# recipe for infinitely many irrational numbers - or is it?

What if we write 0. and then throw a coin and depending on the result continue the number with 1 or 0 and continue this process indefinitely. It seems like a recipe for producing irrational numbers.

Are these numbers really irrational? Are they transcendental? Are they normal? Maybe I should also ask: is anything well-defined by this recipe? :-)

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this is related: math.stackexchange.com/questions/41150/… – Adam Nov 26 '13 at 11:11
Your "recipe" is equivalent to "a uniformly random real number in [0,1]", which obviously is irrational with probability 1. However, you can't say that it defines an irrational. It doesn't, just like the uniform random variable doesn't. – user21820 Dec 26 '13 at 9:08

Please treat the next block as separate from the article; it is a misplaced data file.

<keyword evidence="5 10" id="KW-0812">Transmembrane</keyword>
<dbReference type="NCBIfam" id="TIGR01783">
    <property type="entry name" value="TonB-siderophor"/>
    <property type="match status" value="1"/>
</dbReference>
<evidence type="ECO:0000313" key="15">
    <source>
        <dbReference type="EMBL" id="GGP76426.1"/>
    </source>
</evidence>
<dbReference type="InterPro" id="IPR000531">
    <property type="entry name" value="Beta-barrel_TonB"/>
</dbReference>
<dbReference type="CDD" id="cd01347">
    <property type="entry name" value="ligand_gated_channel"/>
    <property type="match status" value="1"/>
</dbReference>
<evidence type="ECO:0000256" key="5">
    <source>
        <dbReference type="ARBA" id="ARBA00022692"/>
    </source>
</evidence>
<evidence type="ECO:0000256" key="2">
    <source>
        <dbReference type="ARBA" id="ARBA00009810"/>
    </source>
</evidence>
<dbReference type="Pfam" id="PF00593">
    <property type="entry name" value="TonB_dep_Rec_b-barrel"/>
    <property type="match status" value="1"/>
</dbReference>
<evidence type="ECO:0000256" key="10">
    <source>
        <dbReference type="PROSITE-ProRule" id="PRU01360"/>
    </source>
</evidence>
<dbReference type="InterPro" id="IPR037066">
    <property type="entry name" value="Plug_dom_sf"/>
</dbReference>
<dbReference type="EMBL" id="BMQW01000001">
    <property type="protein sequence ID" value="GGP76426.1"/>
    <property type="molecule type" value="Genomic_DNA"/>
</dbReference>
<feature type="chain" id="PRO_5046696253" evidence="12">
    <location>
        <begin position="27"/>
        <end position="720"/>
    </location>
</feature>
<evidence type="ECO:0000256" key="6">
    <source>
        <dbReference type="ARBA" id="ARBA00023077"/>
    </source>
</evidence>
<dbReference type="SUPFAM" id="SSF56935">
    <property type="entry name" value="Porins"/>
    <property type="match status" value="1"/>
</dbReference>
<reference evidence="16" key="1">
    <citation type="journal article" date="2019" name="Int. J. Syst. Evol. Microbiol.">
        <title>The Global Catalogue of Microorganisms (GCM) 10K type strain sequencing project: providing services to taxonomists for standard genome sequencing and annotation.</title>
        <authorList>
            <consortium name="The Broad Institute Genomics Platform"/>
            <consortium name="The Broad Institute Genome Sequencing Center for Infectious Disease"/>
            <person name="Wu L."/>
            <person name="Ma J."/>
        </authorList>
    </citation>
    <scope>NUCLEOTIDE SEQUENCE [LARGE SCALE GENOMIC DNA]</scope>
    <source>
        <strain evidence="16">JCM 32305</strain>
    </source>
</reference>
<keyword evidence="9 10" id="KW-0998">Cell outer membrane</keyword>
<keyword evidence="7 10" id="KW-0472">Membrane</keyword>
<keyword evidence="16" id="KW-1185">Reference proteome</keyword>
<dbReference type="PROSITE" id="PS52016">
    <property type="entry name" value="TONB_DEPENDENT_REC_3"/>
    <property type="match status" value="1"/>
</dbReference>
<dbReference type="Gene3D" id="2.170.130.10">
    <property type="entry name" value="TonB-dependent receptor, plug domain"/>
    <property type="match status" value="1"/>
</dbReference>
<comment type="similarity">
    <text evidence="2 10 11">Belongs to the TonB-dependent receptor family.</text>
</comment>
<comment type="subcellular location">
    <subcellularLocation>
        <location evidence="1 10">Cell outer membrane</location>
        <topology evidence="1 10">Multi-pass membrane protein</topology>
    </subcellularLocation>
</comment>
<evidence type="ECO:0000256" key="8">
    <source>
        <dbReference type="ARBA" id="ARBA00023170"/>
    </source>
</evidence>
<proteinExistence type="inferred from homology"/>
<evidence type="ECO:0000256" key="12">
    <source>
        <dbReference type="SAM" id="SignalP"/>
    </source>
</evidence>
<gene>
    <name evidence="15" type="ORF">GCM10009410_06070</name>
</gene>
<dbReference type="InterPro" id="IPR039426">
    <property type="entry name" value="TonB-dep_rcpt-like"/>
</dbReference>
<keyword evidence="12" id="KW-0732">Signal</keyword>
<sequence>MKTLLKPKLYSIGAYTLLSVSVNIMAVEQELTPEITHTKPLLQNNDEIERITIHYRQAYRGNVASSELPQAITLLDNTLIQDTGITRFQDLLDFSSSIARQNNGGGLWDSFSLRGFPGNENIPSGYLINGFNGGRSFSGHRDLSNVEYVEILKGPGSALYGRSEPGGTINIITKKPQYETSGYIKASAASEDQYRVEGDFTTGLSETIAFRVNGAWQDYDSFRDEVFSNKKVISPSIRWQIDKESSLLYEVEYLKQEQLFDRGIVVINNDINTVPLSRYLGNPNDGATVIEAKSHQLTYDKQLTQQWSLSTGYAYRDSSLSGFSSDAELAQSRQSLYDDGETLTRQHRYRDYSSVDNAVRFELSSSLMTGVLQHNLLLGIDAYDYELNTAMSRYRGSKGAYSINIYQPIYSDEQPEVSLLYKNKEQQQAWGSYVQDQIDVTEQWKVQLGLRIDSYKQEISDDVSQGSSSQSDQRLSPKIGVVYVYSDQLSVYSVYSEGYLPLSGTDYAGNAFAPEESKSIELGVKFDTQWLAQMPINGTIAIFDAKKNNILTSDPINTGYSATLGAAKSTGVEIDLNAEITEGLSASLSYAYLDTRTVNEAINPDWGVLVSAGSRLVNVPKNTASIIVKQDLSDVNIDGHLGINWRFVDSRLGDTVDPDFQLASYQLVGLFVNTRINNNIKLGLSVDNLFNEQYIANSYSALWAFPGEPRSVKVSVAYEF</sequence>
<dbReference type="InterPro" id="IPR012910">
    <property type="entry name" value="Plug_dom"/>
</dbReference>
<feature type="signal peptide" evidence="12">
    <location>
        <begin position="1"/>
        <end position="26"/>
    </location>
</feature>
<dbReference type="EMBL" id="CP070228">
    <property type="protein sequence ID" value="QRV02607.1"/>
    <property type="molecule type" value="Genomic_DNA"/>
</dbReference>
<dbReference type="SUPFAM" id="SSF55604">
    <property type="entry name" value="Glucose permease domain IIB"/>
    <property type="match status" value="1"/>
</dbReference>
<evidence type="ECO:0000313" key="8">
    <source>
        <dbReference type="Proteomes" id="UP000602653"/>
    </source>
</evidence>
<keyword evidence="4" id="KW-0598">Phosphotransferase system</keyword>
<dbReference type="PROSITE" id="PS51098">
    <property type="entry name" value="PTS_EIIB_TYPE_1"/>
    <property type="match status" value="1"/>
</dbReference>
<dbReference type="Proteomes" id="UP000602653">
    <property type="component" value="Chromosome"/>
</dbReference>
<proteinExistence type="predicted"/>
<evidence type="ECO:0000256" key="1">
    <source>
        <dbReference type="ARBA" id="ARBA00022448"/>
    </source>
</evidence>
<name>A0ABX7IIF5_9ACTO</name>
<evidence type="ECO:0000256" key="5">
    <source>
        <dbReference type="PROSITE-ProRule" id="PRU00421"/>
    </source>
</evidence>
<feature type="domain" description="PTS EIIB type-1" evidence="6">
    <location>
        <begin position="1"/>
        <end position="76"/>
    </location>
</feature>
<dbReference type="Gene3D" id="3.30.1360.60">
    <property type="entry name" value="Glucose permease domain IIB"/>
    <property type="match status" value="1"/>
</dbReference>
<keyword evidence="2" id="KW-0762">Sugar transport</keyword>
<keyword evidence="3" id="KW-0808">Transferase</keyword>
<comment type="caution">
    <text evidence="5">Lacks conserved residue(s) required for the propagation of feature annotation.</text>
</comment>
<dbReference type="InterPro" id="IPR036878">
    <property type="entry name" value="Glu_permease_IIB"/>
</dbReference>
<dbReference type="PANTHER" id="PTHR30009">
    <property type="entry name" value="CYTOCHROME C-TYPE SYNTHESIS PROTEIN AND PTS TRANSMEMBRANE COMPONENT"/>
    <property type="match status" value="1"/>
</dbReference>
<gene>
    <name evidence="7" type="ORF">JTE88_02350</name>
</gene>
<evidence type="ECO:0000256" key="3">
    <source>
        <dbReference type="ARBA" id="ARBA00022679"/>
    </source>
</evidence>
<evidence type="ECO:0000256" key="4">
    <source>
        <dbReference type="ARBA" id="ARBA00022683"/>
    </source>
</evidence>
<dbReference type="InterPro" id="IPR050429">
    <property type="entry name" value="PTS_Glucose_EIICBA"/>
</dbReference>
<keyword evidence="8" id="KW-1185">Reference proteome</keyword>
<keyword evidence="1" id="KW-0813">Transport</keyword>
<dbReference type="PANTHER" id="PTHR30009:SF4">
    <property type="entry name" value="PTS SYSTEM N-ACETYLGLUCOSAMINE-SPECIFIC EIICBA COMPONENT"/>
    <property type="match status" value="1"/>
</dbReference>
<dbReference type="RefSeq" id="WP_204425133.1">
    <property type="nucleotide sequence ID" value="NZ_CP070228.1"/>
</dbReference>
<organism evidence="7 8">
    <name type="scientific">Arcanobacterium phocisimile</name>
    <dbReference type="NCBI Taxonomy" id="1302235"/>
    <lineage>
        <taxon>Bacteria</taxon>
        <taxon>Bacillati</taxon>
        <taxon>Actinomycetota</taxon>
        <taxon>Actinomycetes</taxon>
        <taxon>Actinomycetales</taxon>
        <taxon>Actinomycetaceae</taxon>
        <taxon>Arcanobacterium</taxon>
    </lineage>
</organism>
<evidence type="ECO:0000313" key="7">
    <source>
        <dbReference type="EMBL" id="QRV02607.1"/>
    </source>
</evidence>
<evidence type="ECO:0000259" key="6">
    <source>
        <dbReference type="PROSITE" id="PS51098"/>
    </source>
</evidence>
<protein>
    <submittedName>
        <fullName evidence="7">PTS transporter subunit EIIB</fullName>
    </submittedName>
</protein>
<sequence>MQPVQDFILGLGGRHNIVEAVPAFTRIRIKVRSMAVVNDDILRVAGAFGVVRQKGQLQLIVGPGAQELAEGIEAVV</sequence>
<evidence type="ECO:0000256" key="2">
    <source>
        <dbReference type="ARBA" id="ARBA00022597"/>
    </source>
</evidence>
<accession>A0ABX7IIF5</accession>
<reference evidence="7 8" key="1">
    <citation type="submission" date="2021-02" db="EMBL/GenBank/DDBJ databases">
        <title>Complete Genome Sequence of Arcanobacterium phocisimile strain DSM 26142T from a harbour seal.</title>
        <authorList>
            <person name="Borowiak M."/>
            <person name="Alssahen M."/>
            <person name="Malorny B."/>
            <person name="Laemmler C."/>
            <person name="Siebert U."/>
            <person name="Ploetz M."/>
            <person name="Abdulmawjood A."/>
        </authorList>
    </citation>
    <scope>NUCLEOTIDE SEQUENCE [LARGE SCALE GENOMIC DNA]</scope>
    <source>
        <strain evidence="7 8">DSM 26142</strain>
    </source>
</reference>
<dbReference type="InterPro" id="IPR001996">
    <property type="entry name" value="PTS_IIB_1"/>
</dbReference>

UPDATE if you are interested in a probabilistic / philosophical answer (i.e., a supernatural being which performs a supertask tossing the coin at times $t$, $t+\frac{1}{2}$, $t+\frac{3}{4}$, $t+\frac{7}{8} \ldots$, at time $t+1$ she will with near certainty ($p=1$) obtain a normal number. But this is not a "recipe", in the sense she cannot be sure it is. (Ok, if she is a supernatural being maybe she has some other way to know it :-) )